In the House, Rep. John D. Dingell (D-MI), Chairman of the Energy and Commerce Committee, wrote a letter to Obama outlining key principles for health reform and expressing his desire to work with the president and his administration on moving legislation forward. He and Rep. Henry Waxman (D-Calif.), a longtime health reform advocate, are engaged in battle for committee control, splintering the party along ideological lines.
And therein lies the challenge for the House Speaker Rep. Nancy Pelosi (D- Calif.) who presides over a party with many factions, from the fiscally conservative Blue Dogs, the moderate New Democratic Coalition and Congressional Black Caucus, to the liberal-leaning Progressive Caucus.
"She's had to walk that minefield and constantly reach out and negotiate with each one of those groups for virtually every major piece of legislation, and healthcare reform is going to be no different," The Capital Alliance's Hannett said.
Obama is reportedly considering former South Dakota Senator Tom Daschle as his Secretary of Health and Human Services to help steer the process. The President-elect also brings a seasoned team with him who knows how things get done on the Hill and in the White House, which bodes well for avoiding the Clinton-era gaffs that doomed health reform in the 1990s.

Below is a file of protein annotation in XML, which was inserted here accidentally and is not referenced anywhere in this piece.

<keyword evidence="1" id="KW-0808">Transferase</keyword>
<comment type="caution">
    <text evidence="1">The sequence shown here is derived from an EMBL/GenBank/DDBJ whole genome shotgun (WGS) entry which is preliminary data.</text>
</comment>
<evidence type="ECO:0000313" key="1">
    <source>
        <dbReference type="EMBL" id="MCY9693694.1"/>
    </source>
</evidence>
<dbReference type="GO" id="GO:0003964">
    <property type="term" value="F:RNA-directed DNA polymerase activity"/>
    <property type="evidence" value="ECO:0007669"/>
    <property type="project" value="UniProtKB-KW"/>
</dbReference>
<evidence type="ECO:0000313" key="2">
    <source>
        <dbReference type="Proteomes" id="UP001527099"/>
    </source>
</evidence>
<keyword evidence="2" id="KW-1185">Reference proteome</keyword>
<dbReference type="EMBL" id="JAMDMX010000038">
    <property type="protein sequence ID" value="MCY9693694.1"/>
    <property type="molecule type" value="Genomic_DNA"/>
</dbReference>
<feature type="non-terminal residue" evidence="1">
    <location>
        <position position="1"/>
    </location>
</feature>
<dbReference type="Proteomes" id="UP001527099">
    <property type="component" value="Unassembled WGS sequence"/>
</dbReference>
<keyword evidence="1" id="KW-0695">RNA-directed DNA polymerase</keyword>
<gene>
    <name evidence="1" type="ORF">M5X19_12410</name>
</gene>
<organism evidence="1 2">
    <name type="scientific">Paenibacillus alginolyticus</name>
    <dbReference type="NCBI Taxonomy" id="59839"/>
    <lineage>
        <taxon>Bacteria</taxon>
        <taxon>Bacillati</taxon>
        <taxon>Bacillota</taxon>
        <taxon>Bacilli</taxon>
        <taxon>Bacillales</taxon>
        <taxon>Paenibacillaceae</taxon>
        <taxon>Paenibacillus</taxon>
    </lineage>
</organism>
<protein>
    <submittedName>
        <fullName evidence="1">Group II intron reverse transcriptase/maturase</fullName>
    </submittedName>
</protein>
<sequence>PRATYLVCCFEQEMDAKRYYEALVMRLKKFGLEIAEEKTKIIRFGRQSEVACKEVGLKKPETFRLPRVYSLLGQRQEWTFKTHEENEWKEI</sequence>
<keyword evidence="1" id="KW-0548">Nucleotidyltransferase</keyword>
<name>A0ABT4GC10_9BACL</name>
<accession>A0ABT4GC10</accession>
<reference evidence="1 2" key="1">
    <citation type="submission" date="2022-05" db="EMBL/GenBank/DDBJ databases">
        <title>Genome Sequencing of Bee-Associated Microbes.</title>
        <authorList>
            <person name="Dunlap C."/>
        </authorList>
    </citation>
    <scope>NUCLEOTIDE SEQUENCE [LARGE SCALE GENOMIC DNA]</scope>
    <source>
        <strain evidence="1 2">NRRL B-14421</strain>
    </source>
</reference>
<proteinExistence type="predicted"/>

"A lot of them have been through the wars and have the scars to prove it," Howard said, "and I'm sure they're make mistakes, but they won't likely make the same ones."
November 19, 2008
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Leadership Day, ACP's annual two-day advocacy event in Washington, enables members from across the country to bring ACP's issues to U.S. lawmakers. It's a great opportunity for ACP and its members to bring policy priorities to Congress and try to influence the legislative process on behalf of internal medicine. The registration deadline is May 1.
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Fri. Mar. 31, Examining the Rise in Prescription Drug Pricing and Costs (9:30am-10:30, Rm 1).
Sat. Apr. 1, 60 Minutes: Special Report on Hot Issues in Health Policy (9:30am-10:30, Rm 8), Climate Change: The Health Perspective (4:00pm-5:00, Rm 2).